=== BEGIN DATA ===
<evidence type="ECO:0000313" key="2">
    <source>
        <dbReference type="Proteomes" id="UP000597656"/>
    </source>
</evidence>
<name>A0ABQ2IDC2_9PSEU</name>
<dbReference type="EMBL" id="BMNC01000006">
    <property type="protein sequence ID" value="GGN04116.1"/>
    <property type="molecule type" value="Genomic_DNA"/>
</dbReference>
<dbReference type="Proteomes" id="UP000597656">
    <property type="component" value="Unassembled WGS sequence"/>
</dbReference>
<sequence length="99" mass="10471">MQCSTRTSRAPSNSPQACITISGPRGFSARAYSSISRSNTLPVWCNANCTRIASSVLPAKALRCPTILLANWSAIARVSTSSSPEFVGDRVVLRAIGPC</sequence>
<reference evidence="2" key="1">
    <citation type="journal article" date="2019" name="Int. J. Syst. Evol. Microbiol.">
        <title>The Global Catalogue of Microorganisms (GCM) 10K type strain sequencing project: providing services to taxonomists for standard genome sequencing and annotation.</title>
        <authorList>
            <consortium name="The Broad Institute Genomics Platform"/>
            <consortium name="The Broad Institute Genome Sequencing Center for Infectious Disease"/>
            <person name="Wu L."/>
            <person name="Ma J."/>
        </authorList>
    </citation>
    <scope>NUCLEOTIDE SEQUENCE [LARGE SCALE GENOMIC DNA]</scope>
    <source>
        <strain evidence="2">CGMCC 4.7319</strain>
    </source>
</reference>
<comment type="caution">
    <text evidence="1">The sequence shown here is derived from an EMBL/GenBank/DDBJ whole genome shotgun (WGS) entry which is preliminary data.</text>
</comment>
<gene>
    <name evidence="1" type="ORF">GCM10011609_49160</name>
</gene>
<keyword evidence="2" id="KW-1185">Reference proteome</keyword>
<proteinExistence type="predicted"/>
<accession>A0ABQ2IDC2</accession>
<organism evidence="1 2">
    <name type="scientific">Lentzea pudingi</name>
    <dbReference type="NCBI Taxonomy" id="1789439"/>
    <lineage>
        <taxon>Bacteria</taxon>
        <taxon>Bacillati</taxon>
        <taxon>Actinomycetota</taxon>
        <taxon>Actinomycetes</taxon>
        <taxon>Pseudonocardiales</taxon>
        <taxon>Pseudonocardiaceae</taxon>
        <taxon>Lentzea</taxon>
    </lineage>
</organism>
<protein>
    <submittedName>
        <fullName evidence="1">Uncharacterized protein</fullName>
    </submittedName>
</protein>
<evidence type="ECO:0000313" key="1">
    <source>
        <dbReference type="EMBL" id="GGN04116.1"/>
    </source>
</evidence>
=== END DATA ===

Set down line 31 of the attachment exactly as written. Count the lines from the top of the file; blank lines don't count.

    <text evidence="1">The sequence shown here is derived from an EMBL/GenBank/DDBJ whole genome shotgun (WGS) entry which is preliminary data.</text>